In detail, the uneven structure may be formed to have a regular or irregular shape. The heterogeneous material used to form the uneven structure may be a transparent conductor, a transparent insulator, or a material having excellent reflectivity. Here, as the transparent insulator, a material such as SiO2, SiNx, Al2O3, HfO, TiO2, or ZrO may be used. As the transparent conductor, a transparent conductive oxide (TCO) such as ZnO, an indium oxide containing an additive (e.g., Mg, Ag, Zn, Sc, Hf, Zr, Te, Se, Ta, W, Nb, Cu, Si, Ni, Co, Mo, Cr, Sn), or the like, may be used. As the reflective material, silver (Ag), aluminum (Al), or a distributed Bragg reflector (DBR) including multiple layers having different refractive indices, may be used. However, the present inventive concept is not limited thereto.

The substrate 4301 may be removed from the first conductivity-type semiconductor layer 4304. To remove the substrate 4301, a laser lift-off (LLO) process using a laser, an etching or a polishing process may be used. Also, after the substrate 4301 is removed, depressions and protrusions may be formed on the surface of the first conductivity-type semiconductor layer 1304.

As illustrated in FIG. 13, the LED chip 4310 may be mounted on the mounting substrate 4320. The mounting substrate 4320 may include upper and lower electrode layers 4312 b and 4312 a formed on upper and lower surfaces of the substrate body 4311, and vias 4313 penetrating through the substrate body 4311 to connect the upper and lower electrode layers 4312 b and 4312 a. The substrate body 4311 may be made of a resin, a ceramic, or a metal, and the upper or lower electrode layer 4312 b or 4312 a may be a metal layer made of gold (Au), copper (Cu), silver (Ag), or aluminum (Al).

Of course, the substrate on which the foregoing LED chip 4310 is mounted is not limited to the configuration of the mounting substrate 4320 illustrated in FIG. 13, and any substrate having a wiring structure for driving the LED chip 4310 may be employed. For example, any one of the substrates described above with reference to FIGS. 3 through 9 may be employed, or a package structure in which an LED chip is mounted on a package body having a pair of lead frames may be provided.

<Other Examples of Light Emitting Devices>

LED chips having various structures other than that of the foregoing LED chip described above may also be used. For example, an LED chip in which surface-plasmon polaritons (SPP) are formed in a metal-dielectric boundary of an LED chip to interact with quantum well excitons, thus obtaining significantly improved light extraction efficiency, may also be advantageously used.

Meanwhile, the light emitting element 400 may include at least one of a light emitting device emitting white light by combining yellow, green, red, and orange phosphors with a blue LED chip and a purple, blue, green, red, and infrared light emitting device. In this case, the light emitting element 400 may control a color rendering index (CRI) to range from a sodium-vapor (Na) lamp level (40) to a sunlight level (100), or the like, and control a color temperature ranging from 2,000K to 20,000K level to generate various levels of white light. If necessary, the light emitting element 400 may generate visible light having purple, blue, green, red, orange colors, or infrared light to adjust an illumination color according to a surrounding atmosphere or mood. Also, the light emitting device may generate light having a special wavelength stimulating plant growth.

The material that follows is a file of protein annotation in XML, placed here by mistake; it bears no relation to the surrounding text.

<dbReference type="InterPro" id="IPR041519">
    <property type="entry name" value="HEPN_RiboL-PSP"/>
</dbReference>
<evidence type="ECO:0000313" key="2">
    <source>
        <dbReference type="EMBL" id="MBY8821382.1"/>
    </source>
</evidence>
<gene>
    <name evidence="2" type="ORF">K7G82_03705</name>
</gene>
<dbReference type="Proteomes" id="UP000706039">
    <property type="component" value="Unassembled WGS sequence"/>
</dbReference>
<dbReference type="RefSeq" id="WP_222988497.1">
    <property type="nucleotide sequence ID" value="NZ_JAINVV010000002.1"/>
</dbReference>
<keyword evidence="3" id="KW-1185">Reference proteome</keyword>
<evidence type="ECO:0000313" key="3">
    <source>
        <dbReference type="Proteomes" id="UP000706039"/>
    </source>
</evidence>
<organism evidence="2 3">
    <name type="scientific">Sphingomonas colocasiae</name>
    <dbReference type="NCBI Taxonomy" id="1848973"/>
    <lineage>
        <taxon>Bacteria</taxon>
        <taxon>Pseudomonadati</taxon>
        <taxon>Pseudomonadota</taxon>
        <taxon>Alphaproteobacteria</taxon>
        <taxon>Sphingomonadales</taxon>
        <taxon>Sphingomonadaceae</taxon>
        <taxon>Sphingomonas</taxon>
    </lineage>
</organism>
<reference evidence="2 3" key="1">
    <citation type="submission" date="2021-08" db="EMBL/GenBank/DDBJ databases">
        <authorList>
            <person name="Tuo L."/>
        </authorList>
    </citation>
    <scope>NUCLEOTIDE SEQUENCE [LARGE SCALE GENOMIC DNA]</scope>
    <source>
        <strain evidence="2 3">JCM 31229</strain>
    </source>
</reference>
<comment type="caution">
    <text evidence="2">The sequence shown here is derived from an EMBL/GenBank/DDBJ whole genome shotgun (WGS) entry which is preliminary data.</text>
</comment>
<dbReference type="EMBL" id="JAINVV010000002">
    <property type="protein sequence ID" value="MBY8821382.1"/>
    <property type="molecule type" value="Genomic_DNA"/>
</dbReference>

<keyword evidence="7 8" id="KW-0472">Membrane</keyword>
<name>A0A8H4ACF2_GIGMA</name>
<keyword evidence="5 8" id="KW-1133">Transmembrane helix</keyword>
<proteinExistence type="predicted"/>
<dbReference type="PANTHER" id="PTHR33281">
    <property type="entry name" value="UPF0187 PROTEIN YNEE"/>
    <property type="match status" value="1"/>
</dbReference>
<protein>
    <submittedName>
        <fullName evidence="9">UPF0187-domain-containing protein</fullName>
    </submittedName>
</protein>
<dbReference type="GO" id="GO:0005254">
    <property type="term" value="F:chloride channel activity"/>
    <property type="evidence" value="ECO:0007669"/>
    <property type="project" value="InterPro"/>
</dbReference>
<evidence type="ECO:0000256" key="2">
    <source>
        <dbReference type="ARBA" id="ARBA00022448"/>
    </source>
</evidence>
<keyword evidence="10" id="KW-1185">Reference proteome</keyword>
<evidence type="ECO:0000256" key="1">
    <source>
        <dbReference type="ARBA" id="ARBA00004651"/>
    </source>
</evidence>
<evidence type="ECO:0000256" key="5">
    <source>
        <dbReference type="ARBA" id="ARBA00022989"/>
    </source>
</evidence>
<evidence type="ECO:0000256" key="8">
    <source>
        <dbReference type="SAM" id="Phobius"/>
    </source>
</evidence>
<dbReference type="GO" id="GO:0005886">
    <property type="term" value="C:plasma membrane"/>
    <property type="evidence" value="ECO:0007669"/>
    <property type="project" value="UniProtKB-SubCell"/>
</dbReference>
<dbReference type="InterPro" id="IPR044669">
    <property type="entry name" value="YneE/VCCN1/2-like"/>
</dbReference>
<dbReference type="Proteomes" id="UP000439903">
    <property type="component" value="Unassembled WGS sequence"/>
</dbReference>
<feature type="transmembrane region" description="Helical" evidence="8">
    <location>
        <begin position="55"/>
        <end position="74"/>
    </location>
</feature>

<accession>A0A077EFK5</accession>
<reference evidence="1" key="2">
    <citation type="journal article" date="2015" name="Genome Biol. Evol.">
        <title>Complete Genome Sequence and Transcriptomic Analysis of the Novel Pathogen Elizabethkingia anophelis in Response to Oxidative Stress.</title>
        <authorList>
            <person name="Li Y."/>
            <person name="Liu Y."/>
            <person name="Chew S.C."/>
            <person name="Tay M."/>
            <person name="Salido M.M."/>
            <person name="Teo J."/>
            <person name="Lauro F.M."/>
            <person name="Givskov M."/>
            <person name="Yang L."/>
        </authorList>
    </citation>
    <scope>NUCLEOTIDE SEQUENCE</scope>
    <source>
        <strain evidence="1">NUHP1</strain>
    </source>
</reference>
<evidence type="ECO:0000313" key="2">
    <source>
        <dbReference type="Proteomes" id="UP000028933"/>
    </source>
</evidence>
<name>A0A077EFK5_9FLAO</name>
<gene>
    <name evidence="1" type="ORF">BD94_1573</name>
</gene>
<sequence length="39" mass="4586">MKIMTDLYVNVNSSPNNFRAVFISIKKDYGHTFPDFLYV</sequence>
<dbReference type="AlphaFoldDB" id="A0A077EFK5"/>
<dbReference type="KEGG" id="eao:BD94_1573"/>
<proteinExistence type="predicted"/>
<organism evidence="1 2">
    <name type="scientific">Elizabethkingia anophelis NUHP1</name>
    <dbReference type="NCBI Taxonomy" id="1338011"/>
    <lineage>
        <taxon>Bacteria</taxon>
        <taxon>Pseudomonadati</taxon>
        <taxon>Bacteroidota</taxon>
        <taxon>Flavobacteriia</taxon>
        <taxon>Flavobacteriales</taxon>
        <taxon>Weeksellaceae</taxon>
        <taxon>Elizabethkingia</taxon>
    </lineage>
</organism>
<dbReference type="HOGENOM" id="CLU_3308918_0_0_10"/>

White light generated by combining yellow, green, red phosphors to a blue LED and/or combining at least one of a green LED and a red LED thereto may have two or more peak wavelengths and may be positioned in a segment linking (x, y) coordinates (0.4476, 0.4074), (0.3484, 0.3516), (0.3101, 0.3162), (0.3128, 0.3292), (0.3333, 0.3333) of a CIE 1931 chromaticity diagram. Alternatively, white light may be positioned in a region surrounded by a spectrum of black body radiation and the segment. A color temperature of white light corresponds to a range from about 2,000K to about 20,000K.

Phosphors may have the following empirical formula and colors.

Oxide-based phosphors: Yellow and green Y3Al5O12:Ce, Tb3Al5O12:Ce, Lu3Al5O12:Ce

Silicate-based phosphors: Yellow and green (Ba,Sr)2SiO4:Eu, yellow and orange (Ba,Sr)3SiO5:Ce

Nitride-baed phosphors: Green β—SiAlON:Eu, yellow La3Si6O11:Ce, orange α-SiAlON:Eu, red CaAlSiN3:Eu, Sr2Si5N8:Eu, SrSiAl4N7:Eu

Fluoride-based phosphors: KSF-based red K2SiF6:Mn4+

Phosphor compositions may be basically conformed with Stoichiometry, and respective elements may be substituted with different elements of respective groups of the periodic table. For example, strontium (Sr) may be substituted with barium (Ba), calcium (Ca), magnesium (Mg), or the like, of alkali earths, and yttrium (Y) may be substituted with terbium (Tb), Lutetium (Lu), scandium (Sc), gadolinium (Gd), or the like. Also, europium (Eu), an activator, may be substituted with cerium (Ce), terbium (Tb), praseodymium (Pr), erbium (Er), ytterbium (Yb), or the like, according to a desired energy level, and an activator may be applied alone, or a coactivator, or the like, may be additionally applied to change characteristics.

Also, materials such as quantum dots, or the like, may be applied as materials that replace phosphors, and phosphors and quantum dots may be used in combination or alone in an LED.

A quantum dot may have a structure including a core (3 nm to 10 nm) including such as CdSe, InP, or the like, a shell (0.5 nm to 2 nm) including such as ZnS, ZnSe, or the like, and a ligand for stabilizing the core and the shell, and may implement various colors according to sizes.

Table 1 below shows types of phosphors in applications fields of white light emitting devices using a blue LED (wavelength: 440 nm to 460 nm).